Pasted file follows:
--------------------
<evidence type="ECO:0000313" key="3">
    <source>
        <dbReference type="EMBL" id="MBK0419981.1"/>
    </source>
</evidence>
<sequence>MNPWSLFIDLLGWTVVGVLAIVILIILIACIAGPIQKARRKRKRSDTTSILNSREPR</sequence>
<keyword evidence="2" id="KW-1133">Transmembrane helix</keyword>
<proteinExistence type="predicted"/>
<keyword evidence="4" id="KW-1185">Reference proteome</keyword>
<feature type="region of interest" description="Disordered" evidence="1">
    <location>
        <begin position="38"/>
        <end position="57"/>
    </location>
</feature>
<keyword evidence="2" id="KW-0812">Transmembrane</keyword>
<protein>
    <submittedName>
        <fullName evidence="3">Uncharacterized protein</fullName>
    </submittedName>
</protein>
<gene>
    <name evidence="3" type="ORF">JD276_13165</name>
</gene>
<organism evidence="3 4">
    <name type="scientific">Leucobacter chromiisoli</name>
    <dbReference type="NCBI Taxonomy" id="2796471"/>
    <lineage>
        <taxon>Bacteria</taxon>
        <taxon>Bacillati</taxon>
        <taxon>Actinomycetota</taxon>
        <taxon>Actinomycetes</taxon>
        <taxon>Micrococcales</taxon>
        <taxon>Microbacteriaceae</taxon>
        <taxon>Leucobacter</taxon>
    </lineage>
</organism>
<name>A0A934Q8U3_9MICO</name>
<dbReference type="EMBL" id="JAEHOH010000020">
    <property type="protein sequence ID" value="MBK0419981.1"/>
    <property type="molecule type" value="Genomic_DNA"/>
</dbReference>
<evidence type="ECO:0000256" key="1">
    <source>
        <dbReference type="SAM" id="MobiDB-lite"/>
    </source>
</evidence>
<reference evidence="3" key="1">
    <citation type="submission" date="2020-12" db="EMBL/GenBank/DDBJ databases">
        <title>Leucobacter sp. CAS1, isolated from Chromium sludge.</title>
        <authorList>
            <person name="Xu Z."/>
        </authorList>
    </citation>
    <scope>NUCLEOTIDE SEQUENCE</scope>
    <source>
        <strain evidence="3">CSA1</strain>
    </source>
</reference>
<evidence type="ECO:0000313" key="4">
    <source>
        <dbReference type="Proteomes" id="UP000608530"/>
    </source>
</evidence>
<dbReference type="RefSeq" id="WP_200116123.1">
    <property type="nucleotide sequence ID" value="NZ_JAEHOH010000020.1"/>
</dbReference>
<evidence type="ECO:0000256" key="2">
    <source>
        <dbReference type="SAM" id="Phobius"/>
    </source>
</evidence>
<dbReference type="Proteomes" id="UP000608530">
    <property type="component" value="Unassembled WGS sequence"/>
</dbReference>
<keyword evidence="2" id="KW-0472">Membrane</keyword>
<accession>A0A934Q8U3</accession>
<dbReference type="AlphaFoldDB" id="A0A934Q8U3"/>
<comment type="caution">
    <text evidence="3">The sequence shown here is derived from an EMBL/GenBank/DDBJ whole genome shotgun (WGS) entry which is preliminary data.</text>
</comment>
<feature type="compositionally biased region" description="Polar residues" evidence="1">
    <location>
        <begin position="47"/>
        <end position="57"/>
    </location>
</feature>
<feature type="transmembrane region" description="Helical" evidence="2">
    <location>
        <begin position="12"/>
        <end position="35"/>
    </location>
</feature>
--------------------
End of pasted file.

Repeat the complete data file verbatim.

<evidence type="ECO:0000313" key="3">
    <source>
        <dbReference type="EMBL" id="MBK0419981.1"/>
    </source>
</evidence>
<sequence>MNPWSLFIDLLGWTVVGVLAIVILIILIACIAGPIQKARRKRKRSDTTSILNSREPR</sequence>
<keyword evidence="2" id="KW-1133">Transmembrane helix</keyword>
<proteinExistence type="predicted"/>
<keyword evidence="4" id="KW-1185">Reference proteome</keyword>
<feature type="region of interest" description="Disordered" evidence="1">
    <location>
        <begin position="38"/>
        <end position="57"/>
    </location>
</feature>
<keyword evidence="2" id="KW-0812">Transmembrane</keyword>
<protein>
    <submittedName>
        <fullName evidence="3">Uncharacterized protein</fullName>
    </submittedName>
</protein>
<gene>
    <name evidence="3" type="ORF">JD276_13165</name>
</gene>
<organism evidence="3 4">
    <name type="scientific">Leucobacter chromiisoli</name>
    <dbReference type="NCBI Taxonomy" id="2796471"/>
    <lineage>
        <taxon>Bacteria</taxon>
        <taxon>Bacillati</taxon>
        <taxon>Actinomycetota</taxon>
        <taxon>Actinomycetes</taxon>
        <taxon>Micrococcales</taxon>
        <taxon>Microbacteriaceae</taxon>
        <taxon>Leucobacter</taxon>
    </lineage>
</organism>
<name>A0A934Q8U3_9MICO</name>
<dbReference type="EMBL" id="JAEHOH010000020">
    <property type="protein sequence ID" value="MBK0419981.1"/>
    <property type="molecule type" value="Genomic_DNA"/>
</dbReference>
<evidence type="ECO:0000256" key="1">
    <source>
        <dbReference type="SAM" id="MobiDB-lite"/>
    </source>
</evidence>
<reference evidence="3" key="1">
    <citation type="submission" date="2020-12" db="EMBL/GenBank/DDBJ databases">
        <title>Leucobacter sp. CAS1, isolated from Chromium sludge.</title>
        <authorList>
            <person name="Xu Z."/>
        </authorList>
    </citation>
    <scope>NUCLEOTIDE SEQUENCE</scope>
    <source>
        <strain evidence="3">CSA1</strain>
    </source>
</reference>
<evidence type="ECO:0000313" key="4">
    <source>
        <dbReference type="Proteomes" id="UP000608530"/>
    </source>
</evidence>
<dbReference type="RefSeq" id="WP_200116123.1">
    <property type="nucleotide sequence ID" value="NZ_JAEHOH010000020.1"/>
</dbReference>
<evidence type="ECO:0000256" key="2">
    <source>
        <dbReference type="SAM" id="Phobius"/>
    </source>
</evidence>
<dbReference type="Proteomes" id="UP000608530">
    <property type="component" value="Unassembled WGS sequence"/>
</dbReference>
<keyword evidence="2" id="KW-0472">Membrane</keyword>
<accession>A0A934Q8U3</accession>
<dbReference type="AlphaFoldDB" id="A0A934Q8U3"/>
<comment type="caution">
    <text evidence="3">The sequence shown here is derived from an EMBL/GenBank/DDBJ whole genome shotgun (WGS) entry which is preliminary data.</text>
</comment>
<feature type="compositionally biased region" description="Polar residues" evidence="1">
    <location>
        <begin position="47"/>
        <end position="57"/>
    </location>
</feature>
<feature type="transmembrane region" description="Helical" evidence="2">
    <location>
        <begin position="12"/>
        <end position="35"/>
    </location>
</feature>